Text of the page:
With more and more livestock farmers becoming aware of the potential to improve their profitability through better grass management, Quality Meat Scotland (QMS) has produced a new tool to help farmers monitor grass growth.
The new QMS sward stick, which is available to farmers free of charge, is aimed at making the job of measuring grass in the pursuit of optimum production as straightforward as possible.
Michael Blanche, who is a member of the QMS Industry Development team and also farms in Perthshire, worked on the development of the new sward stick.
A self-confessed grass obsessive, Mr Blanche has used the latest data from New Zealand and combined it with his Scottish experience of measuring grass with sward sticks to come up with the new version, which is in two parts, both fitting in a back pocket.
He explained: "At its most basic, it is a tool which enables farmers to ensure grass is at its optimum grazing length for sheep (4cm to 8cm) and cattle (4cm to 10cm.)
“However, the kilograms of dry matter per hectare (kgDM/Ha) scale can provide significantly more information – including how quantities vary over the season, growth rate, average covers in a rotation and the ability to do feed budgets for your grass.
"This opens the door to much greater precision in grazing management, giving the potential to increase stocking rates or reduce inputs, improving kg/ha of liveweight produced and profitability."
The latest scale to come from New Zealand separates the kgDM/ha measurement into five different times of the year because the moisture content of grass differs throughout the season. Mr Blanche pointed out: "Cattle and sheep don’t eat centimetres, they eat kilogrammes of dry matter."
The stick comes in two parts, including a small plastic board which slightly compresses the grass and helps provide a more consistent, accurate measurement.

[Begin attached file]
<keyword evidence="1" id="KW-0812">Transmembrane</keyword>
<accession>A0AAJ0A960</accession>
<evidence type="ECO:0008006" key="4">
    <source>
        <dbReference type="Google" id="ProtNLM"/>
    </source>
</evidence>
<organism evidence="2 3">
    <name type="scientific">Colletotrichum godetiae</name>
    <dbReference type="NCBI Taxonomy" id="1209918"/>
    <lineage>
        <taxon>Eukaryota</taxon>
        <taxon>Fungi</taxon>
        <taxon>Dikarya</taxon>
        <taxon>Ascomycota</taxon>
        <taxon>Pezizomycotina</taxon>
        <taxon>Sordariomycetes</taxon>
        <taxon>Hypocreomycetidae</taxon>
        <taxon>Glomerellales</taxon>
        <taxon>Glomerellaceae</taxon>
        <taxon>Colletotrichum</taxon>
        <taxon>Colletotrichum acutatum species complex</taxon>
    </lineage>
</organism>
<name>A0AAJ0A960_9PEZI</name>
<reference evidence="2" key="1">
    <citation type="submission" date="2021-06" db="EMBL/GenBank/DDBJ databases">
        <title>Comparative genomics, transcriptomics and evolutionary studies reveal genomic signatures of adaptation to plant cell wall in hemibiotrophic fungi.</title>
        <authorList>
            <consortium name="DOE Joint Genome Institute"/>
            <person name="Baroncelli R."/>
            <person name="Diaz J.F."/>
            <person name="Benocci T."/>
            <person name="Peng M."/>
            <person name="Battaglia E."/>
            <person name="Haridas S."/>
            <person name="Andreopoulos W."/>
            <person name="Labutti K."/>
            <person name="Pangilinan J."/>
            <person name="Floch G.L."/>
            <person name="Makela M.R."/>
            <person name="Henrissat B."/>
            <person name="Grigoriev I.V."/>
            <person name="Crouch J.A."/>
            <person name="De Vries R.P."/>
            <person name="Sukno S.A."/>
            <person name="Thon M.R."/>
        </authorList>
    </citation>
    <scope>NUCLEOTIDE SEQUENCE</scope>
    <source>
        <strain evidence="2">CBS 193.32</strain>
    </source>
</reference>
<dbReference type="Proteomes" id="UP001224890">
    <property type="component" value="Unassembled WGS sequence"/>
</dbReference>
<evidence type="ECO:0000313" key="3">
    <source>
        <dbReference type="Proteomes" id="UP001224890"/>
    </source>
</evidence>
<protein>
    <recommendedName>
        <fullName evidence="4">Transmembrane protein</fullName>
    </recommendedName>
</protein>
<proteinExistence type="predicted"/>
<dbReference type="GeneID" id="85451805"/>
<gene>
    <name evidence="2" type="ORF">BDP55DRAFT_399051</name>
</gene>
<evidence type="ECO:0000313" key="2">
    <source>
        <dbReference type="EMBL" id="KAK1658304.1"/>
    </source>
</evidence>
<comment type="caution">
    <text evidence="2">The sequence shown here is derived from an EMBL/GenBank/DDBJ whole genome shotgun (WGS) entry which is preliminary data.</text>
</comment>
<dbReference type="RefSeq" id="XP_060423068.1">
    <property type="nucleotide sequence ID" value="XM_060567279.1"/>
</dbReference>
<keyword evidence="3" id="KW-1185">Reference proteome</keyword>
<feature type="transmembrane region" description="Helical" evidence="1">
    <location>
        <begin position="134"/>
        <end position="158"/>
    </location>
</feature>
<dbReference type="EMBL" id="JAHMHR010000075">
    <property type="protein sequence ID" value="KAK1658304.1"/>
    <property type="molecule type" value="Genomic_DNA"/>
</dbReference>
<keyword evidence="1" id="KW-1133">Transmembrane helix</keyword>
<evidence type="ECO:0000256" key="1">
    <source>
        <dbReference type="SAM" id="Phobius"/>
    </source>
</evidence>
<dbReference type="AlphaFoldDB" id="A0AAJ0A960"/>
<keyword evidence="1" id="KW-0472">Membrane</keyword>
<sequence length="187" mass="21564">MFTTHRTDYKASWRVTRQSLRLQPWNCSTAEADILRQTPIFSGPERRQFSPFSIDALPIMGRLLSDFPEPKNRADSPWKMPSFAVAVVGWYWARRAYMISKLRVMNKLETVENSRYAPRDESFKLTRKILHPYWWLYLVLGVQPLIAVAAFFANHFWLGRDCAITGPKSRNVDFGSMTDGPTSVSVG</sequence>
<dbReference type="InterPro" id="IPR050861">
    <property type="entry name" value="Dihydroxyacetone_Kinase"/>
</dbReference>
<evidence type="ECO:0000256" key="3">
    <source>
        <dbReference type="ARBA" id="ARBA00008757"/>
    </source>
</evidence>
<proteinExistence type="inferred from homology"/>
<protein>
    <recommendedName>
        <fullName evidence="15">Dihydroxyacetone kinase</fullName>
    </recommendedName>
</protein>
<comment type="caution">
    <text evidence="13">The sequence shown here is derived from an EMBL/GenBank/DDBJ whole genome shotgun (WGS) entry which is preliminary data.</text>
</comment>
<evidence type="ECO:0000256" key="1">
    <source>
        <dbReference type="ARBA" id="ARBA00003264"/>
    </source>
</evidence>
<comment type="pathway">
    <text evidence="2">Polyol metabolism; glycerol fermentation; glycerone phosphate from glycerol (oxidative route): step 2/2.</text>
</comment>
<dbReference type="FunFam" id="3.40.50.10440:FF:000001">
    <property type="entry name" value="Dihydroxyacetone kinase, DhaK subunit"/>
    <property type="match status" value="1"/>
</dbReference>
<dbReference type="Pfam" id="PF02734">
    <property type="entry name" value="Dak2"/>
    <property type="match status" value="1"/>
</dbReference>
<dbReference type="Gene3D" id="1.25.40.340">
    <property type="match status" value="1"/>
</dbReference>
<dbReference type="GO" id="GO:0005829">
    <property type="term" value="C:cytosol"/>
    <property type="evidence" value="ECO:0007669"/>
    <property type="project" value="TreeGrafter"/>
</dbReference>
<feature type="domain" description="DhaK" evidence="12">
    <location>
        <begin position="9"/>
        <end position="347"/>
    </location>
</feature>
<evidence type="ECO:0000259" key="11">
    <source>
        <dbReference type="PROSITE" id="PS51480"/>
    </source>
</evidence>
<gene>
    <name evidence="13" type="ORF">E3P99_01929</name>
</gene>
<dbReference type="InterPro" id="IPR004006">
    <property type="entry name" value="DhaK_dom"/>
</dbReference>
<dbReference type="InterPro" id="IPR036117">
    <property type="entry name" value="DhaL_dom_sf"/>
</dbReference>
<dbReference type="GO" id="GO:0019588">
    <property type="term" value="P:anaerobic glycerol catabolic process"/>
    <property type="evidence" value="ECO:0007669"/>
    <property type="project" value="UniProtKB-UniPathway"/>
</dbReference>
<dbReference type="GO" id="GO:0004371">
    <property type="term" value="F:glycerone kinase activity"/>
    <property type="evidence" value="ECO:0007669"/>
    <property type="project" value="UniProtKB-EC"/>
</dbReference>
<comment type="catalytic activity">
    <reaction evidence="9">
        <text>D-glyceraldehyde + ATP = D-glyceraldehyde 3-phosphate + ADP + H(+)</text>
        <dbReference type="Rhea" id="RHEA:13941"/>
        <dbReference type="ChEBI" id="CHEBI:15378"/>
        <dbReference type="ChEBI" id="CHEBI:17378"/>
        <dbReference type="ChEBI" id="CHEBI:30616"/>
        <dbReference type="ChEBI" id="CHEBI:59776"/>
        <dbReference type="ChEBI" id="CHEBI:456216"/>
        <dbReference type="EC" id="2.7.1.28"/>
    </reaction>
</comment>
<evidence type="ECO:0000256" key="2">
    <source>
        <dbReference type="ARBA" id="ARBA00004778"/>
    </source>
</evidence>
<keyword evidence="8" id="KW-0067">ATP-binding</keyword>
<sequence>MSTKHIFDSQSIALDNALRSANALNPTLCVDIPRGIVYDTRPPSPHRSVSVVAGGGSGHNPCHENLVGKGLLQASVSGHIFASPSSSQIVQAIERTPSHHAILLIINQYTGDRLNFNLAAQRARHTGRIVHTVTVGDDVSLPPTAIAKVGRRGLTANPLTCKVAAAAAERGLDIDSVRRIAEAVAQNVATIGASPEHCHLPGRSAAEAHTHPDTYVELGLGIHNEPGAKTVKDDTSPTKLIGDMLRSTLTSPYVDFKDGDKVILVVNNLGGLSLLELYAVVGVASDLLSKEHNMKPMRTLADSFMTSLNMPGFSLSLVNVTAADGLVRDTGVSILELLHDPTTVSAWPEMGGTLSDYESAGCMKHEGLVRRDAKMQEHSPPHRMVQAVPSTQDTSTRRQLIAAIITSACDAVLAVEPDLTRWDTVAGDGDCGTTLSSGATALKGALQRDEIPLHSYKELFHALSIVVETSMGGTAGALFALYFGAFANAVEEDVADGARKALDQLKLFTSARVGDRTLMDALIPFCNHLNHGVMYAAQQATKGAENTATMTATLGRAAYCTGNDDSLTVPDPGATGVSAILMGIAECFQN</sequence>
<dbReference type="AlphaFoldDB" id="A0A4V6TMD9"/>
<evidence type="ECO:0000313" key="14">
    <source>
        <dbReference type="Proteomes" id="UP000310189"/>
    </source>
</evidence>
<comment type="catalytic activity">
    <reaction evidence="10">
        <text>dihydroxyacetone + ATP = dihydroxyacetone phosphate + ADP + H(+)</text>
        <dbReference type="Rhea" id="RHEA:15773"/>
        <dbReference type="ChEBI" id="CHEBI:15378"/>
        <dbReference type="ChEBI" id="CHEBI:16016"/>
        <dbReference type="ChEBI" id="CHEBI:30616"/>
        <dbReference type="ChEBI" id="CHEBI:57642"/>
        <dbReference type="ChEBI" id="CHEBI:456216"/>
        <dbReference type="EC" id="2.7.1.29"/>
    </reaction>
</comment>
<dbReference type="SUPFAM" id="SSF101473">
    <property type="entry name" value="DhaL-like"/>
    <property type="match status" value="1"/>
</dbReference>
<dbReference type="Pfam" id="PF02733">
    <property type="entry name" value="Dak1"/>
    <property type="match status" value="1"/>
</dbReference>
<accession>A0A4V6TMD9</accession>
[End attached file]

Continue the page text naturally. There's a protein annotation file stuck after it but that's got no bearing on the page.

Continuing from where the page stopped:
Grass is a resource which, said Mr Blanche, is too often not utilised to its full potential on livestock farms. He pointed out that it can be the best and cheapest feed or expensive and poor quality, depending on how it is managed.
"The best grazing managers know how to retain quality and keep it a cheap feed and they measure their grass," he said.
There is strong data showing that with grass-based systems the closer a business can get its stock demand from grass in line with the amount of grass it can grow, the more profitable that business will be.
Mr Blanche believes that the sward stick is the first step to understanding how grass grows and what is available for the stock.
There are some good internet-based programs, he said, which can analyse the data collected from the sward stick but even just measuring for growth and recording it on a spreadsheet is a useful management tool.
The new sward stick makes measuring easy and quick and Michael recommends that it is done every week or two weeks during the growing season.
QMS runs a number of grazing groups throughout the country where there are useful discussions about measuring and how margins from grass can be driven forward with the information gathered. Information about joining a Grazing Group can be found at www.qmscotland.co.uk
The sticks themselves will be available to collect free-of-charge from the QMS stands at Highland Sheep on 9th June and the Royal Highland Show on June 18th to 21st.
Farmers can also order the sward sticks direct from QMS by emailing firstname.lastname@example.org or calling 0131 472 4040.